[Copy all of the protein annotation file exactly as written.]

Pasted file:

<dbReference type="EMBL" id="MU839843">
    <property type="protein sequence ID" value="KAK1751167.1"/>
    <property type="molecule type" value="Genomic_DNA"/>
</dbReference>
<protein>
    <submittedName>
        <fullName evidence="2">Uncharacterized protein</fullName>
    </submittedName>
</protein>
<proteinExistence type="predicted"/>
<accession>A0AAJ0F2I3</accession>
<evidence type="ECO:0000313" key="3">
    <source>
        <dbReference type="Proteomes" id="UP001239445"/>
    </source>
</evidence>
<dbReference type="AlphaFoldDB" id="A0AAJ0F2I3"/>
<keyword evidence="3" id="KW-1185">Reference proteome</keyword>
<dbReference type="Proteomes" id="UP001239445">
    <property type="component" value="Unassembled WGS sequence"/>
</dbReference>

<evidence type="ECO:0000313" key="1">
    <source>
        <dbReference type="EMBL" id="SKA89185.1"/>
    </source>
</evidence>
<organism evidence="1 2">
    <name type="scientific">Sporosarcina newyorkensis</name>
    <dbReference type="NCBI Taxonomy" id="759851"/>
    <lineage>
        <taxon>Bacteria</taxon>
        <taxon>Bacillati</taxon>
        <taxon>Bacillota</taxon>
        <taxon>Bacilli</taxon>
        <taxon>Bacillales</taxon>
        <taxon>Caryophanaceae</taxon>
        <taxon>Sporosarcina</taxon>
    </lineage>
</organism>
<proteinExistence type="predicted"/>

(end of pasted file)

<dbReference type="EMBL" id="MU839843">
    <property type="protein sequence ID" value="KAK1751167.1"/>
    <property type="molecule type" value="Genomic_DNA"/>
</dbReference>
<protein>
    <submittedName>
        <fullName evidence="2">Uncharacterized protein</fullName>
    </submittedName>
</protein>
<proteinExistence type="predicted"/>
<accession>A0AAJ0F2I3</accession>
<evidence type="ECO:0000313" key="3">
    <source>
        <dbReference type="Proteomes" id="UP001239445"/>
    </source>
</evidence>
<dbReference type="AlphaFoldDB" id="A0AAJ0F2I3"/>
<keyword evidence="3" id="KW-1185">Reference proteome</keyword>
<dbReference type="Proteomes" id="UP001239445">
    <property type="component" value="Unassembled WGS sequence"/>
</dbReference>

<evidence type="ECO:0000313" key="1">
    <source>
        <dbReference type="EMBL" id="SKA89185.1"/>
    </source>
</evidence>
<organism evidence="1 2">
    <name type="scientific">Sporosarcina newyorkensis</name>
    <dbReference type="NCBI Taxonomy" id="759851"/>
    <lineage>
        <taxon>Bacteria</taxon>
        <taxon>Bacillati</taxon>
        <taxon>Bacillota</taxon>
        <taxon>Bacilli</taxon>
        <taxon>Bacillales</taxon>
        <taxon>Caryophanaceae</taxon>
        <taxon>Sporosarcina</taxon>
    </lineage>
</organism>
<proteinExistence type="predicted"/>